NEWS: Energy and environmental policy
What is the deal with new large loads?

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February 16, 2024

In the last year we have seen an explosion of new “large load” growth being projected across the US at a pace that far exceeds historical levels. These electric demands are reflective of onshoring of industrial manufacturing in line with the IRA and CHIPS, and a surge in technology innovation driving a significant computing demand for data centers, AI, and cryptocurrency.

Near-term large load growth, combined with the coming wave of electrification of vehicles, buildings, and some industrial uses needed to achieve deep decarbonization, creates the potential for massive mid-term and long-term load growth. These higher levels of electric load growth are going to be regionally clustered, where both new large loads and electrification are concentrated, for example in Arizona and Virginia.

Graph showing growth in New Large Loads between 2023 and 2038 for both Arizona Public Service and PJM - Dominion with additional load growth due to high electrification increasing load through 2050.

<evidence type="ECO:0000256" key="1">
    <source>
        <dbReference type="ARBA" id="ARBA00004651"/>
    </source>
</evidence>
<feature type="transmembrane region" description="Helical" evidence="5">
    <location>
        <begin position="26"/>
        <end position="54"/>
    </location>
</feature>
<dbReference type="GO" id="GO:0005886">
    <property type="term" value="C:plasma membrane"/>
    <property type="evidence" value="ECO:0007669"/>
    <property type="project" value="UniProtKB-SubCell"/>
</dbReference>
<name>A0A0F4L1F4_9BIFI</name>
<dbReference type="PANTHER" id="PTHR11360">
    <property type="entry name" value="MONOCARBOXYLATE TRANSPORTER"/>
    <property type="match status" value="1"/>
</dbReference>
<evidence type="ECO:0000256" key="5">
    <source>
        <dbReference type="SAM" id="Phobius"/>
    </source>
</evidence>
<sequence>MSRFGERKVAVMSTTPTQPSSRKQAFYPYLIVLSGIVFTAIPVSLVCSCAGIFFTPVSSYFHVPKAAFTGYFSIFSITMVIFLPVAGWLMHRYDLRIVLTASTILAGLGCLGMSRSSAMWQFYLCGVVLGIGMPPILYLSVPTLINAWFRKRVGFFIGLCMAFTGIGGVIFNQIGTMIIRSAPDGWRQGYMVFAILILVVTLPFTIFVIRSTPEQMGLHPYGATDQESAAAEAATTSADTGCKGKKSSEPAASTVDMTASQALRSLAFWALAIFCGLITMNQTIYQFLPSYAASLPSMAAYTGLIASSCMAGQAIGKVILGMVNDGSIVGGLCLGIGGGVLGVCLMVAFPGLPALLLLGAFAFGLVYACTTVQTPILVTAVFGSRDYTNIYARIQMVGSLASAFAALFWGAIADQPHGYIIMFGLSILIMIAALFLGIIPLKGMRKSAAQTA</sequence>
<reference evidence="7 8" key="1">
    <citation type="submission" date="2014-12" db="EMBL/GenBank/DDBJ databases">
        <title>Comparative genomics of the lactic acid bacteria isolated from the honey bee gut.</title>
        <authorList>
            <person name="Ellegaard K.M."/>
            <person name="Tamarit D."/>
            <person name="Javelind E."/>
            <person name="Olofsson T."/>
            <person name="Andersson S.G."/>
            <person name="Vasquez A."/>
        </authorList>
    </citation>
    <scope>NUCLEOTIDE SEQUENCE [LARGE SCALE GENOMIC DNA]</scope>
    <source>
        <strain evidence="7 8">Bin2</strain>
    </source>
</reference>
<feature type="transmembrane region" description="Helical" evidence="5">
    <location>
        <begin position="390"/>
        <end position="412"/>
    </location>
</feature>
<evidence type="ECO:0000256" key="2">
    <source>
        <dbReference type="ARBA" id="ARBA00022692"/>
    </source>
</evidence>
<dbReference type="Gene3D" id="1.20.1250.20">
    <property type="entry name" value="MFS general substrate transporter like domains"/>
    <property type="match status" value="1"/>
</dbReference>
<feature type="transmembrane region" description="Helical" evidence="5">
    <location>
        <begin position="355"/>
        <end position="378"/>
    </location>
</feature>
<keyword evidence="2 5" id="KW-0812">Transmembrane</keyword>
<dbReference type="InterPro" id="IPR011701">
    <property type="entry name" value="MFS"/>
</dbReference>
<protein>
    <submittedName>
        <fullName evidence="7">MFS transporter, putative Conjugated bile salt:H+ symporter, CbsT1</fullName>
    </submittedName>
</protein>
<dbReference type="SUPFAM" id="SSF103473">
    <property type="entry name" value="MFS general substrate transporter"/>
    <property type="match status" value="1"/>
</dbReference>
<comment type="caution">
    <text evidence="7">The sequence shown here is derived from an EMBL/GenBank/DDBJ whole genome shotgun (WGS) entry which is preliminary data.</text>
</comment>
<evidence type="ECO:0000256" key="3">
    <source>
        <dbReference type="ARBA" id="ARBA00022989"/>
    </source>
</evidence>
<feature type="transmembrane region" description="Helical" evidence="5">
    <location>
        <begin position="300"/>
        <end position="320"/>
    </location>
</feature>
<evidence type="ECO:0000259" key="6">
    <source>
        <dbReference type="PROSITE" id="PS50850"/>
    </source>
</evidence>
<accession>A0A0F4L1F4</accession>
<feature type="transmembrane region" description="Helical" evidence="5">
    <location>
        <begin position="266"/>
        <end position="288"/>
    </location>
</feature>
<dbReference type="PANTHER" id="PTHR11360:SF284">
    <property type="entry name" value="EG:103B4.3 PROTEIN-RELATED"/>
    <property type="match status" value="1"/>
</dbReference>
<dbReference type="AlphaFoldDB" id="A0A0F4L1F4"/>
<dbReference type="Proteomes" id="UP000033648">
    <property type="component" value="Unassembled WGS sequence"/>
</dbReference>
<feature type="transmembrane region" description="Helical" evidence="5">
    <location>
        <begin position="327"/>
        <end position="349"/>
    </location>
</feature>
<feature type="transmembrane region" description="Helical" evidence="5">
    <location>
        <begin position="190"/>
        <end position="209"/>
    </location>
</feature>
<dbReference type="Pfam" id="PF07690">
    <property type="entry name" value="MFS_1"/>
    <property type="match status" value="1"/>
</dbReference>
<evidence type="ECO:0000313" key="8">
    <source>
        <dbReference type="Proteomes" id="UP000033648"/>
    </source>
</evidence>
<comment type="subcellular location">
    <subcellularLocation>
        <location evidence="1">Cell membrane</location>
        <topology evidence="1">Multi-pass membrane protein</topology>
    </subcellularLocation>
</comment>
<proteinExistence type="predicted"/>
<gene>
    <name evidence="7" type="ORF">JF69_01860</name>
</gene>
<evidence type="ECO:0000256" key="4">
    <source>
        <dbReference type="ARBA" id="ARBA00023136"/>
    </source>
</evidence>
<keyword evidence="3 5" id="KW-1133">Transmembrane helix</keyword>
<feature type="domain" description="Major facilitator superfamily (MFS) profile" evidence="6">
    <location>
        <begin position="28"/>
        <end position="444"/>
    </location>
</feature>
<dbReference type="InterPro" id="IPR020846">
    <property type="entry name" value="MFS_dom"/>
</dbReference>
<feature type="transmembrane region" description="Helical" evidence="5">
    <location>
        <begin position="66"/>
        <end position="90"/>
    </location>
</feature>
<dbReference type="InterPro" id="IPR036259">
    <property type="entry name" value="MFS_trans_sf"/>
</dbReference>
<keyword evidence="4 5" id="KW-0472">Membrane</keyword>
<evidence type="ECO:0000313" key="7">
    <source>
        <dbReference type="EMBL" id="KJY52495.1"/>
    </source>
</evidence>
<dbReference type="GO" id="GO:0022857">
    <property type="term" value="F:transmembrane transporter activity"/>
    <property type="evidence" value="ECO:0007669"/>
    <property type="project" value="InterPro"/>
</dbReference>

Sources: APS 2023 Integrated Resource Plan, Dominion Virginia Electric and Power Company 2023 Integrated Resource Plan, “High Electrification” estimates for transportation, buildings, and industry based on national net zero scenario developed for US Climate Alliance.

If we are going to meet these new loads without derailing our clean electricity and climate goals, we will need to rapidly build out new renewables, storage, and transmission faster than ever before, while keeping a close eye on electric reliability and customer affordability. At E3, we have been on the forefront of analyzing how the grid of today needs to transform to accommodate a diverse set of new loads.

E3 is actively working on these issues across North America, including:

Tory Clark, partner at E3, presented on some of these topics at a workshop in February 2024. Her slides are linked here.

filed under: Energy and environmental policy

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